Year of Publication
Master of Music (MM)
Dr. Lori Gooding
Dr. Olivia Yinger
Sound levels in the neonatal intensive care unit often exceed the recommended level of 45 dBA. Various sounds contribute to the extraneous noise that envelops this fragile environment. Increase in noise and high levels of sound can be detrimental to the health of premature infants, which can cause both short and long-term developmental delays and negative physiologic responses. Music therapy interventions in the NICU have addressed numerous needs of this population, with a positive effect on development, physiologic responses, and hospital stay. The purpose of this study was to investigate the effect of music therapy on decreasing the sound levels in the NICU.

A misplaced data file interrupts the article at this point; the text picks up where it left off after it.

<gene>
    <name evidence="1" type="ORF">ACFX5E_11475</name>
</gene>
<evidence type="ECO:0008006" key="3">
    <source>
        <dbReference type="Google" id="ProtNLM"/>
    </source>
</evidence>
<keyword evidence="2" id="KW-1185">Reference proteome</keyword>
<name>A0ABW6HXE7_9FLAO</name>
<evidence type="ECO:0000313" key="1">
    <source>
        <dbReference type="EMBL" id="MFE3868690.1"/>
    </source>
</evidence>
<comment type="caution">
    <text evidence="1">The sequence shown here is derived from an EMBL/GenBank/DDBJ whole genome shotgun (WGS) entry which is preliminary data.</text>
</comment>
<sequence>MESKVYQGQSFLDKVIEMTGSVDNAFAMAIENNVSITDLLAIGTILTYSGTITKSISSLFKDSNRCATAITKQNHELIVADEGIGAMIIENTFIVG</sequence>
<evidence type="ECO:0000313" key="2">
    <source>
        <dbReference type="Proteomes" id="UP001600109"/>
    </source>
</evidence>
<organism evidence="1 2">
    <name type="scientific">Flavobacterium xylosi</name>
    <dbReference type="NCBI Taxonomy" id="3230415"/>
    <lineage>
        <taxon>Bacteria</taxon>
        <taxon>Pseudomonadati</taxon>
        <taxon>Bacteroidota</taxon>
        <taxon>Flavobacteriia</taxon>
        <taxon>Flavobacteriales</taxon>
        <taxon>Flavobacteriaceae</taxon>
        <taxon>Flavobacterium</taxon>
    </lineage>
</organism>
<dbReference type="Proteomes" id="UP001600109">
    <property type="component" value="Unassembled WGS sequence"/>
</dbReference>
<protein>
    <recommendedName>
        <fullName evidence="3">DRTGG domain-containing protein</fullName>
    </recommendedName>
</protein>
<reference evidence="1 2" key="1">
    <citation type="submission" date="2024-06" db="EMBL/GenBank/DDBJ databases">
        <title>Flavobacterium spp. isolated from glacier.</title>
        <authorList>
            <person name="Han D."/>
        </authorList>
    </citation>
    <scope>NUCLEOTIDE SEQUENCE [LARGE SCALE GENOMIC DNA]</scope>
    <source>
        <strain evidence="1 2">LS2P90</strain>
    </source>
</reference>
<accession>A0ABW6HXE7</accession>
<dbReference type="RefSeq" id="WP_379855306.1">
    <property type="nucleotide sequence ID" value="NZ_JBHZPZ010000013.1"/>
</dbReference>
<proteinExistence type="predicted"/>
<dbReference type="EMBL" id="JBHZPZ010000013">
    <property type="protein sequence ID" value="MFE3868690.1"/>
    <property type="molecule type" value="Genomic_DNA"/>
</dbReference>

Two different pods in a 66-bed NICU were used to measure sound levels for four consecutive days, alternating between days of baseline and music therapy intervention. A dosimeter was used to collect data, which was later analyzed to determine Lmin, and Lmax, and Leq. Results indicated an overall decrease in the sound levels average when music therapy intervention was present. Future studies should use multiple settings and collect data for an extended amount of time to further examine the sound levels of the NICU environment and any additional effects music therapy can have.
Timmons, Sarah L., "THE EFFECTS OF MUSIC THERAPY AND ITS IMPACT ON SOUND LEVELS IN THE NEONATAL INTENSIVE CARE UNIT" (2015). Theses and Dissertations--Music. 49.